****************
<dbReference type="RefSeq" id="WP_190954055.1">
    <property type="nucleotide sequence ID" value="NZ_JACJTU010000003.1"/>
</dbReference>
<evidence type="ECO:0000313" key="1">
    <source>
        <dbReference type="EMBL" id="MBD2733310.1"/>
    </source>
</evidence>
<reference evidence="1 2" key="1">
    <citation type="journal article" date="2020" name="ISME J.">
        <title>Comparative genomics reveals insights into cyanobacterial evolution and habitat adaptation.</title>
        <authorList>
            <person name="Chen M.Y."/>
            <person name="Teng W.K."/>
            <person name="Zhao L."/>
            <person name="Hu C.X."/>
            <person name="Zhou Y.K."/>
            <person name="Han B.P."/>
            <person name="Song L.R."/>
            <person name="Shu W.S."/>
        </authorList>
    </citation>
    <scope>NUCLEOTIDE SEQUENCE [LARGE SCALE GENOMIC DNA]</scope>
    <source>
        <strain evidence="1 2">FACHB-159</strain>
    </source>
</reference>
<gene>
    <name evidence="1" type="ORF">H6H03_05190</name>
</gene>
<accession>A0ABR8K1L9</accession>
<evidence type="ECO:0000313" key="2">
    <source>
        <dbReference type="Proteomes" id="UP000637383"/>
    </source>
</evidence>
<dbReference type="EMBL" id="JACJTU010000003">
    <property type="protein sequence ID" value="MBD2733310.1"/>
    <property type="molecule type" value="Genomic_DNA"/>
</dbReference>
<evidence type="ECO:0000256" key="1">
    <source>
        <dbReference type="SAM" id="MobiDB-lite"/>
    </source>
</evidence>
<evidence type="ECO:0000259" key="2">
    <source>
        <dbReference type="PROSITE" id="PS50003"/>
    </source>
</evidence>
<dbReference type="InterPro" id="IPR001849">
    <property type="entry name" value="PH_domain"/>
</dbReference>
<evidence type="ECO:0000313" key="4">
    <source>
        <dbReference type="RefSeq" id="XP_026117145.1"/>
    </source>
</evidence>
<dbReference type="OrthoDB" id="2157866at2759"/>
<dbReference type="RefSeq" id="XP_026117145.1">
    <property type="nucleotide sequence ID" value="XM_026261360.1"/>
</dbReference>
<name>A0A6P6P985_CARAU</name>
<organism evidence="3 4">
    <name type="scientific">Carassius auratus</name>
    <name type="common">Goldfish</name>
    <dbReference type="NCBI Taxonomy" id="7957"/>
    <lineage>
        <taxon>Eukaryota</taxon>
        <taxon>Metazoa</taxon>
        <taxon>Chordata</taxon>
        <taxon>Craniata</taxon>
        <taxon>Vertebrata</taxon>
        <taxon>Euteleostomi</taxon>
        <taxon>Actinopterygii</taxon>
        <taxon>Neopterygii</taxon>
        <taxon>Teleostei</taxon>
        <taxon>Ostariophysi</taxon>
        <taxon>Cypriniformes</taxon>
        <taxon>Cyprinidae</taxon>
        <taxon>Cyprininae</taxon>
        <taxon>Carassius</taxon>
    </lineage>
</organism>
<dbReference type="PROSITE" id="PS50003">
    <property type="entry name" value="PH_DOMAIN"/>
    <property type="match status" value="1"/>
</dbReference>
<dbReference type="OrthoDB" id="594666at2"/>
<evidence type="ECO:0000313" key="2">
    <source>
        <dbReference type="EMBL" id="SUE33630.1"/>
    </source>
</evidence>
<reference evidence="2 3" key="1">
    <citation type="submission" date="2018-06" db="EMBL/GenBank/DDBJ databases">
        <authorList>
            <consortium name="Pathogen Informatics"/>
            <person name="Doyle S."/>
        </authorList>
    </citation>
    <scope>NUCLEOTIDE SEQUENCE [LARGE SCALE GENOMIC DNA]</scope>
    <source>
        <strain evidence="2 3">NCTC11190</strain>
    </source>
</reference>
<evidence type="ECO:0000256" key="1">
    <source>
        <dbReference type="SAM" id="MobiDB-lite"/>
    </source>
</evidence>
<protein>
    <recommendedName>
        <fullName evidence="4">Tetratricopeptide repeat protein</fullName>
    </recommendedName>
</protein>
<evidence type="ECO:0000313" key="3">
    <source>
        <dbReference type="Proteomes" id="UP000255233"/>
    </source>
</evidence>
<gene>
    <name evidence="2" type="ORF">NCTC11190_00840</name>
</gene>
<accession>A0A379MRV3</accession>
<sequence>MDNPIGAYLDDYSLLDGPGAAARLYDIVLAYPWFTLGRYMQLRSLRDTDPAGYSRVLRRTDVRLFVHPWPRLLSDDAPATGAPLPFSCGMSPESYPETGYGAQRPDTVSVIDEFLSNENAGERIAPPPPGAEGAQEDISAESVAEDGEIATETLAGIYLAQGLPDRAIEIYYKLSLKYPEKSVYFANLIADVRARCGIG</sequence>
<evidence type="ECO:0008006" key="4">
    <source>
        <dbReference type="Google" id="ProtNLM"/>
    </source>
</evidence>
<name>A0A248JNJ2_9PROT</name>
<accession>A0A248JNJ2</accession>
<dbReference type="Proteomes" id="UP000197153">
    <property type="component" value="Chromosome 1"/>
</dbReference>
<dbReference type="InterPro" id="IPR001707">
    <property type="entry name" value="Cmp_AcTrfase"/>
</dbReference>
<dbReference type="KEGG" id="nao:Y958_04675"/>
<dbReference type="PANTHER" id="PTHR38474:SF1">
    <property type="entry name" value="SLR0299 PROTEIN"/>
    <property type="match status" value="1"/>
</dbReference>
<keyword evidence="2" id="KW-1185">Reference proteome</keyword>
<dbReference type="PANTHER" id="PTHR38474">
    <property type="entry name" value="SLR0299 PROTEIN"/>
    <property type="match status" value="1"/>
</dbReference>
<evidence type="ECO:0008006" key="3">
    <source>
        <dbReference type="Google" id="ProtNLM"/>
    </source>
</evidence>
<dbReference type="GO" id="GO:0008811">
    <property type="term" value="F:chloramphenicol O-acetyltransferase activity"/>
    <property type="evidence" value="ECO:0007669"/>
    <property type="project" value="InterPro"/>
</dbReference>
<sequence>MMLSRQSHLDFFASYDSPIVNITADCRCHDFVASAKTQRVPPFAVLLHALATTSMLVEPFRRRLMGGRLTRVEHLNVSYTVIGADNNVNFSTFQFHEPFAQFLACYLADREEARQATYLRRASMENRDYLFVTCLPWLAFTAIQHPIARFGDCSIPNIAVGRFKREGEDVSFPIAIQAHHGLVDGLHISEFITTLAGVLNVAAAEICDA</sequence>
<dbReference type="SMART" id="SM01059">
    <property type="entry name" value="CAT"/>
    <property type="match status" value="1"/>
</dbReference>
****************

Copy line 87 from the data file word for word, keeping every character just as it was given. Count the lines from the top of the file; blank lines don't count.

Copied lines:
    <property type="match status" value="1"/>